Sep 112012
 

(Intro: One of the bigger challenges for a creative person is in trying to keep things fresh. Generating new ideas takes a lot out of you, and when you’re plain tuckered out it’s easy to recycle old stuff or come up with more weak, stale old Pablum. For me, it’s a runnng battle. This week we’ll explore some ideas on keeping it fresh, distilled to 3 graffs.)

Back in the 1970s a graphics artist named Edmund C. Arnold put together the definitive rule book for newspaper and publication layout, Arnold’s Ancient Axioms. It was my textbook for design, and his teachings followed me everywhere I worked. Right from the jump Arnold admitted it’s easy to get caught up in a bunch of rules; his very first Axiom basically said to “take these axioms with a grain of salt.”

Arnold argued that while you won’t go wrong by following the rules of your craft such as grammar or music theory, your work probably won’t excite anyone either.

I’ve seen artists appear to break some of those rules while not actually doing so, like a jazz musician who can make it sound like he’s leaving the chord changes without really leaving the chord changes. That’s risky business, but if you can pull something like that off your audience will definitely pay attention.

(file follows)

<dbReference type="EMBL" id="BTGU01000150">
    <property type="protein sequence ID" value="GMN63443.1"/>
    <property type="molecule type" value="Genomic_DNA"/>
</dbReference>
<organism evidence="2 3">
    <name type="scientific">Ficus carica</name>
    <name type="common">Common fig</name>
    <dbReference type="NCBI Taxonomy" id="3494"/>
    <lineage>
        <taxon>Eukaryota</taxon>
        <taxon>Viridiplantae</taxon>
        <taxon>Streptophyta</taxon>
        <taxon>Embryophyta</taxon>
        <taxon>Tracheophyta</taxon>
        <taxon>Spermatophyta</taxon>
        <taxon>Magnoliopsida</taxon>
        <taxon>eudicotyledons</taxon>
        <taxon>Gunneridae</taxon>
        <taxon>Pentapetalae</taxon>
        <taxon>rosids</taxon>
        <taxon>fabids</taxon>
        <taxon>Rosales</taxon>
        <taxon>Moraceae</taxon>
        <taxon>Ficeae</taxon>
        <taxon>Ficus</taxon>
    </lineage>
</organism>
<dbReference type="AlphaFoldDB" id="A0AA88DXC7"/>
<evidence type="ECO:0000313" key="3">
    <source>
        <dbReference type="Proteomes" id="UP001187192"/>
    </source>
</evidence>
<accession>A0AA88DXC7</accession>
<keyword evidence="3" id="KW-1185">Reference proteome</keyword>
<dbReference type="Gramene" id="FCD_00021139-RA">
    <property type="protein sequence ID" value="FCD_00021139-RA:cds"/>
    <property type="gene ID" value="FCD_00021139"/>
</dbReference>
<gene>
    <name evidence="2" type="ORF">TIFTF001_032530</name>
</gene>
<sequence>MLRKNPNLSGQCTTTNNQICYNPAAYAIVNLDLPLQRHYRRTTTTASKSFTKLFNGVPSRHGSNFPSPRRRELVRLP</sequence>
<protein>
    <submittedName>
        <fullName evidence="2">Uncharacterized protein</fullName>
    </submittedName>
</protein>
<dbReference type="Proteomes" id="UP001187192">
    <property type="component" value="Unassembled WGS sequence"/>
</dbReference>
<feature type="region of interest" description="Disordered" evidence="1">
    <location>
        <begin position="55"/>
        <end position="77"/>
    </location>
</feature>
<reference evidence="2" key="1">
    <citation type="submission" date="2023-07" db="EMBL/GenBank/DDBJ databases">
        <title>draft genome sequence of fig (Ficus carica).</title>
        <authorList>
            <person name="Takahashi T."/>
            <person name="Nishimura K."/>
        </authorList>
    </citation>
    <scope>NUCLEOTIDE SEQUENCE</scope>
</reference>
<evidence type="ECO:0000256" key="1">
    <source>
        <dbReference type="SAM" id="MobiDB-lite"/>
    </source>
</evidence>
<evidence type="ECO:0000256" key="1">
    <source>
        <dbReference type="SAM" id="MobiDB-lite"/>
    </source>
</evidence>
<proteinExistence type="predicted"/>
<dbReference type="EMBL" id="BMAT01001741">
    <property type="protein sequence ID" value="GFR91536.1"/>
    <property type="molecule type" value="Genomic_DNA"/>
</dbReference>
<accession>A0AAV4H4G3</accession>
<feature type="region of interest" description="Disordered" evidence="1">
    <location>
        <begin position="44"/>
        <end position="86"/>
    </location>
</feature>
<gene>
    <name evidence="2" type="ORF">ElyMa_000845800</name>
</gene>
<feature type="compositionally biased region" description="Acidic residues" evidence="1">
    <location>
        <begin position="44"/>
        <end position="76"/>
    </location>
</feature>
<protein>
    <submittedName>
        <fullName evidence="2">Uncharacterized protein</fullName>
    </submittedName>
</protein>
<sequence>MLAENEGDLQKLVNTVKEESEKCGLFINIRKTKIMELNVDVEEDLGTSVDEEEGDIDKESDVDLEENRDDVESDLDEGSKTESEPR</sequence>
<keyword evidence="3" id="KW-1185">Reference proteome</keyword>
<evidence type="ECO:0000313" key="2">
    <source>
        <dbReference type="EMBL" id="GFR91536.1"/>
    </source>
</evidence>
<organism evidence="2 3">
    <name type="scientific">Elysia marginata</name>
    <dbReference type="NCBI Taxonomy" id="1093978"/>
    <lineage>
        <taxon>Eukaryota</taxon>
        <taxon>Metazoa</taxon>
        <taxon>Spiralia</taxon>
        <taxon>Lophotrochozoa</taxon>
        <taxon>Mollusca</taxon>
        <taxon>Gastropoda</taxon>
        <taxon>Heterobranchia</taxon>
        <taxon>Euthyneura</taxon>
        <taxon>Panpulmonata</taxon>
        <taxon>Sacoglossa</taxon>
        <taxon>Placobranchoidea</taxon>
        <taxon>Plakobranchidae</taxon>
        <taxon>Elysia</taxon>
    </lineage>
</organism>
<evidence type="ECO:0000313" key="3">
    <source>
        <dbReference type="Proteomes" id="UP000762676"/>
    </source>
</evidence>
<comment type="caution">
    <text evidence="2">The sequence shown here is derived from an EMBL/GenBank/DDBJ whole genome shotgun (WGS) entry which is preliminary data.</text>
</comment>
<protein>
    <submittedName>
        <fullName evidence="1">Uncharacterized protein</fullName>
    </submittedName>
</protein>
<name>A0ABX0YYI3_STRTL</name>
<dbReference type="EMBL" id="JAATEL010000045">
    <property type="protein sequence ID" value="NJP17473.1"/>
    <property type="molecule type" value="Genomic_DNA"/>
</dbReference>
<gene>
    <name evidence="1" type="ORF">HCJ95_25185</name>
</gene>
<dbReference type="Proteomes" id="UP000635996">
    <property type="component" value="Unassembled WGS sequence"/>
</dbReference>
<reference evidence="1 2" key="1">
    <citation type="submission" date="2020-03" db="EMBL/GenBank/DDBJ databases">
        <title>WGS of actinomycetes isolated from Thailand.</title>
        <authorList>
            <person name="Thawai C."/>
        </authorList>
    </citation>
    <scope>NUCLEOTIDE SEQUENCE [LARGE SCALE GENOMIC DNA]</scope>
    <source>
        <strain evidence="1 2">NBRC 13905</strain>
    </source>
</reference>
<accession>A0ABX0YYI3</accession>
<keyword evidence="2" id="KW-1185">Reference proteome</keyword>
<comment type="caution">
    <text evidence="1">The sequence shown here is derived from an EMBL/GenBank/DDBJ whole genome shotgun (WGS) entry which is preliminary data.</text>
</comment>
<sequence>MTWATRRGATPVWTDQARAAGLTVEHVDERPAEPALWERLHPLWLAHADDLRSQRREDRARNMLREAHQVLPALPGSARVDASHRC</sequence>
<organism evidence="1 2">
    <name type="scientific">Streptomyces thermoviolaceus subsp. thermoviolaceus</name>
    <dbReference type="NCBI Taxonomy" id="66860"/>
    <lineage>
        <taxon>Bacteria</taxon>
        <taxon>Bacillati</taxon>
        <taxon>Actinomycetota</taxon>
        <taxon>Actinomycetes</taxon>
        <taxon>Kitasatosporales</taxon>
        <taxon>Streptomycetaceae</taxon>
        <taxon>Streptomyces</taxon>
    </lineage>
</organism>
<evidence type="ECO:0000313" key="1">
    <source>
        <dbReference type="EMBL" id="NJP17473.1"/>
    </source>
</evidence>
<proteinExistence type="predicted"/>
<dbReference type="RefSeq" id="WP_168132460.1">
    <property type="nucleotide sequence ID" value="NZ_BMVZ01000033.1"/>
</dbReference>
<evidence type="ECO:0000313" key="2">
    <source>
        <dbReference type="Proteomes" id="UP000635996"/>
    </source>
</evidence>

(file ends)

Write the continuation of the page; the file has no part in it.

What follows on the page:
Jul 262012
 

Jazz great John Coltrane had such facility on his instrument and such advanced harmonic thinking that Lee Konitz, one of his contemporaries, suggested Trane practiced 10 hours a day.

Bassist/composer Charles Mingus took his practice a different way. As he progressed he spent less of his practice time actually playing his instrument and more time listening to others play. His reasoning was that physical practice existed mostly to a) build up his stamina, b) improve his facility and speed, and c) increase his muscle memory. Writers may not spend more than a few hours actually putting stuff down on paper or disk, but the best ones read everything in sight.

Your practice should include time when you’re actually doing your work, and immersion time studying the work of artists you admire. Both count as practice; the trick is to find your ratio and to be consistent about it.

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Jun 122012
 

Saying you lack the right tools and/or the right conditions is a weak excuse for not practicing your art.

While all the cool equipment and software helps a writer do his job, it can be done with pencil and paper. Or pocketknife and tree bark. Musicians may need more tools, but when jazz pianist Bud Powell was incarcerated he drew a keyboard on the wall of his cell and practiced on that.

Most of the excuses are just that — excuses.

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